Pizza And Maths

Most of the time, when i talk about maths to anyone, i hear the same chat:
Maths is hard
You either get it or you don’t
Maths is not for everyone
Rather you than me
Oooo. Maths. Eish.

And so on… Well, maybe true but maybe not true at all. Regardless of how you feel about it, there are times when it’s very practical, almost *fun*, to know just a little about it. And you don’t need first year university maths to work some things out.

Butlers Pizza (arguably the best pizza in Cape Town) have a deal where you can buy 2 large pizzas or get a 3 for the price of 2- for roughly the same price if you get 3 mediums. Which is more pizza? Which is better value for money? And more serious questions like: how much cold pizza will i have left over for lunch/breakfast tomorrow?

A medium is 26cm, a large, 32cm in diameter. Assuming the bases and toppings are all mostly equal, you can simplify your calculations to work on the surface area of pizza presented. And given pizzas are more or less round, you use the formula for the area of a circle (π r2). Once you’ve established the area for a medium, multiply the result by 3 to get a combined pizza surface area. For the larges, repeat the exercise and multiply by 2.

You can judge at this stage which deal is going to give you more pizza. But what about best value? Well, take the total amount of pizza and divide it by the cost. Your answer is pizza/rand. So go for the deal that has the highest number. So the “Big Deal” will cost you 98.95, the 3 pizzas will cost you 2×49.95 (assuming simplest case) . You should know pretty soon which you want: more pizza or best value for money?

Of course, it gets so-called “complicated” when you start adding extra toppings and wheat-free bases. But all those “complications” are just little additions to the same steps. It’s actually not complicated at all- it’s methodical. And all the information is there, you just need a simple calculator.

Of course, some might say: why bother? Indeed. Why bother at all? Well, why not? It’ll take you less than 5 minutes to arrive at an answer which maximises your utility- which is economic speak for: get the best bang for buck. And especially when it’s close to the end of the month. But there’s also a deeper truth which you start to uncover… just how “special” is a special really? And even more grave, what’s breakfast going to be like?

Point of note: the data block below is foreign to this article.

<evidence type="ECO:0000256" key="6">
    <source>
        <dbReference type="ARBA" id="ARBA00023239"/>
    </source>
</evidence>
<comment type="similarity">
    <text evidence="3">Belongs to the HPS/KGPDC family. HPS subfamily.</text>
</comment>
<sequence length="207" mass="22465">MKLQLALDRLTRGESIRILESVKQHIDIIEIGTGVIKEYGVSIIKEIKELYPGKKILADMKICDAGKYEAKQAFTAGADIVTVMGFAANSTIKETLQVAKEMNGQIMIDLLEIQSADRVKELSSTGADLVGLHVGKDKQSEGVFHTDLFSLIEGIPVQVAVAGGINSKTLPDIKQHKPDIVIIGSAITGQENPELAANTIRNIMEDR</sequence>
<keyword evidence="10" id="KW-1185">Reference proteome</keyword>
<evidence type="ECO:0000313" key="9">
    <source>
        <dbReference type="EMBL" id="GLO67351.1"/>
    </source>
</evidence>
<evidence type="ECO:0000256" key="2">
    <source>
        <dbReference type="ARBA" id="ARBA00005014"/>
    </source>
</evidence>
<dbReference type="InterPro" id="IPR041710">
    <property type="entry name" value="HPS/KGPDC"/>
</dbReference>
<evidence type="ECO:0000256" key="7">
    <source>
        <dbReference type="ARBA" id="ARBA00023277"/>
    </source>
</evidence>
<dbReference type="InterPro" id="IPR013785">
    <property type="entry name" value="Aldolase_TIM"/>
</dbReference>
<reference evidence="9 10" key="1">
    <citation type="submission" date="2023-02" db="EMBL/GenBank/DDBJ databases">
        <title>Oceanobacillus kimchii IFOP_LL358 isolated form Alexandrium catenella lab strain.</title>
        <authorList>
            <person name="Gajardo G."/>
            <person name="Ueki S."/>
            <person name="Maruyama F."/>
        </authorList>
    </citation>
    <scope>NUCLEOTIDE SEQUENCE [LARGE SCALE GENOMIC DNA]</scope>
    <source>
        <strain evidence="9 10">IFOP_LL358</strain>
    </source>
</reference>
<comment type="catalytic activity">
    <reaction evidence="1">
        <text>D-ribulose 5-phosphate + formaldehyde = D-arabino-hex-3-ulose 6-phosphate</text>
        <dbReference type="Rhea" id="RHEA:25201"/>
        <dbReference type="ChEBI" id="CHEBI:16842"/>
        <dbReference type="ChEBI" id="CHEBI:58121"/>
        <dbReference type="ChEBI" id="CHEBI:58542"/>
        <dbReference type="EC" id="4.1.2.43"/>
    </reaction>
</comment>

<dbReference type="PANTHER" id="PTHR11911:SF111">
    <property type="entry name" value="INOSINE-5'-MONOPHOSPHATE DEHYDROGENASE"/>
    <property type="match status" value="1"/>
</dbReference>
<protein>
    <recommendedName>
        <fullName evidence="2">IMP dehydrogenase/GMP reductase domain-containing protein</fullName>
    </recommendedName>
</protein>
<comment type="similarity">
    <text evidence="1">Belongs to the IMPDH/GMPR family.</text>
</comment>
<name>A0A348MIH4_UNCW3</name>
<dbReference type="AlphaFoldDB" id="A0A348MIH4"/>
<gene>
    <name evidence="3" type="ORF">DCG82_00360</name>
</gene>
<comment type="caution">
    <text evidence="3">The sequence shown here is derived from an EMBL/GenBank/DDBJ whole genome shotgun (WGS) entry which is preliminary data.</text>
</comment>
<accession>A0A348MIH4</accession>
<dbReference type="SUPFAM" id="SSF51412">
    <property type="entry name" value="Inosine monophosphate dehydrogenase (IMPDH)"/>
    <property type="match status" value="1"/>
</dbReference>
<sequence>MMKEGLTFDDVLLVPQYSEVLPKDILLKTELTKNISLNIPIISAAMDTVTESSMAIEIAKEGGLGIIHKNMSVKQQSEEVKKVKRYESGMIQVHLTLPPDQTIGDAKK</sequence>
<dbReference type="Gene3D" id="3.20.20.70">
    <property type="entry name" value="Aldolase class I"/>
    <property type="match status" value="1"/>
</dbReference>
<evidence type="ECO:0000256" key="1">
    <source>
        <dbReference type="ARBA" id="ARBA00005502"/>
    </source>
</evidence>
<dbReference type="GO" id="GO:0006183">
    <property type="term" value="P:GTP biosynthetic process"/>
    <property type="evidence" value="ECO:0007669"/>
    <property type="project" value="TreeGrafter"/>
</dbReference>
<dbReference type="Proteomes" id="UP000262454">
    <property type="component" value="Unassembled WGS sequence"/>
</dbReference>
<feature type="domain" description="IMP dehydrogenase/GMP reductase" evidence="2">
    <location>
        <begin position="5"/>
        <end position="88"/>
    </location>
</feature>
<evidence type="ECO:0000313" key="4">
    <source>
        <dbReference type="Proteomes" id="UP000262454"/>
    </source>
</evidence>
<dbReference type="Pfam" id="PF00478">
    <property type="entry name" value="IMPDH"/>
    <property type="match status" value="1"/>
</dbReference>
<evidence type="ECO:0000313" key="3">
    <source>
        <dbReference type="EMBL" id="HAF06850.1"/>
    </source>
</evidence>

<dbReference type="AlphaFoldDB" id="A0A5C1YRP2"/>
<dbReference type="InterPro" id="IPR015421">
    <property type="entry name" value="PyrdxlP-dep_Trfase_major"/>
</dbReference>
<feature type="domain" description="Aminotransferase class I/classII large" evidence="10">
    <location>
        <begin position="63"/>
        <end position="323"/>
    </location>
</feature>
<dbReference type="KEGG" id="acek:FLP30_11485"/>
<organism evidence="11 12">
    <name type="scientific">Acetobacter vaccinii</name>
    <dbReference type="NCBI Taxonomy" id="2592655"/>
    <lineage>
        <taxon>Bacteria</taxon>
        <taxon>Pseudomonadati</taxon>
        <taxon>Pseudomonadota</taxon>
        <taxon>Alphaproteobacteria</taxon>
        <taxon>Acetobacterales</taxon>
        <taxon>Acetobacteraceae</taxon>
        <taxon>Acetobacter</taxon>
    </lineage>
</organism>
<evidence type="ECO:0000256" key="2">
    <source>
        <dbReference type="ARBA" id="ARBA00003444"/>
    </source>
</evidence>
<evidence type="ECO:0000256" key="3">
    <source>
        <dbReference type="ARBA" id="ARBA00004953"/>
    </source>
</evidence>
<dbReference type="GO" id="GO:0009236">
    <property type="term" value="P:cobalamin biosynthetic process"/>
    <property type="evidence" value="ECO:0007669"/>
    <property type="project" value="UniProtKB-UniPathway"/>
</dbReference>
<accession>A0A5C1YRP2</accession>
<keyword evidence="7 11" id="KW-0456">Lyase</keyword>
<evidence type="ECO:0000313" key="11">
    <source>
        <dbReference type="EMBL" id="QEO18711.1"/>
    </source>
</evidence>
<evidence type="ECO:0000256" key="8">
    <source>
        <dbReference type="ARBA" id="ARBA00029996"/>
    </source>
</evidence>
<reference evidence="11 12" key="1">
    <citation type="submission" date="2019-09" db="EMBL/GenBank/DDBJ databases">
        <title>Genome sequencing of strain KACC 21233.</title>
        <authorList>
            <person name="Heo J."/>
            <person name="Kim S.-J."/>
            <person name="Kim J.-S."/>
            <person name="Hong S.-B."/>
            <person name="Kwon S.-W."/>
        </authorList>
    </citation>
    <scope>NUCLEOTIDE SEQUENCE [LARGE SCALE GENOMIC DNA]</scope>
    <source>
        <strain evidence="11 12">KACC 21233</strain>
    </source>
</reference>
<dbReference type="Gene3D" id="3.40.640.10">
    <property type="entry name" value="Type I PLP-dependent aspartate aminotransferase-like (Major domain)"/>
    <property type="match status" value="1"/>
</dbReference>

A New Language: Where To Start?

When you learn a new speaking language (English, French, Spanish, Hebrew, Afrikaans….) you generally find your course or program is broken down into scenarios. For example, mostly all books, audio or videos will have the topics: Greetings, At The Airport, Public Transport, At The Hospital, Hotel, Restaurant and so on. Essentially, everything you need to “get going”. Of course, a lot is assumed, but the assumptions cover 80% of the market picking up a new language. Is it different with programming?

I think not. What we don’t always have is a “program” of topics to cover that can be referenced- or at least, not one readily packaged. There are many reasons for that being the case, but this post is not about that. So what are the topics….?

For me, that is, i find going back to good ol’ One-Oh-One basics of data structures a really useful way to learn the ins and outs of a language. This is not a new idea by any stretch of the imagination. But take a list like this, and tackle the structures one by one in your new language. Pretty soon, you get to figure the language out in the detail you need to get on with the job.

Of course, the bonus is that you’re going to need a variation of one of those implementations somewhere in some form or another (even if your framework provides native implementations). But building data structures from the ground up teach you all the essential scenarios: How to define a class, inheritance capabilities (if applicable), methods, signatures, variables… And provided you are (should be) familiar with the details of the requirement, you can free your mind to focus on the language, and not a new problem at the same time.


Classical, Functional or Prototypal?

I have updated the maths playground on this site as part of an ongoing adoption and learning of new languages and in particular, programming approaches. The language itself is not really the issue when you’re tackling a task. In fact, learning a ‘programming language’ itself (the syntax that is) is a non-issue. What you do come up against is, is a mindset.

Taking the “classical” languages like C, C++, C# and Java as examples, the way you code in each is roughly the same. Different semantics, but a lot of variable commonality. (Of course, you can get frameworks, like the Symbian SDK, which obsfucate things enough for you to appear as another language). Then you take something like Ruby, and the way you think _has_ to change, or you’re just going to hit your head against the proverbial. And then still, something quite different like Javascript (in it’s more modern form).

Having been schooled in more classical approaches (C, C++), the jump to functional programming was an interesting curve. And now, another shift to prototypal programming has been as interesting. Still some concepts make me ponder though. Nonetheless, i’ve documented the differences, in the form of code, between the pseudo-classical and prototypal approaches in using Javascript.

Any pointers welcome, thanks 🙂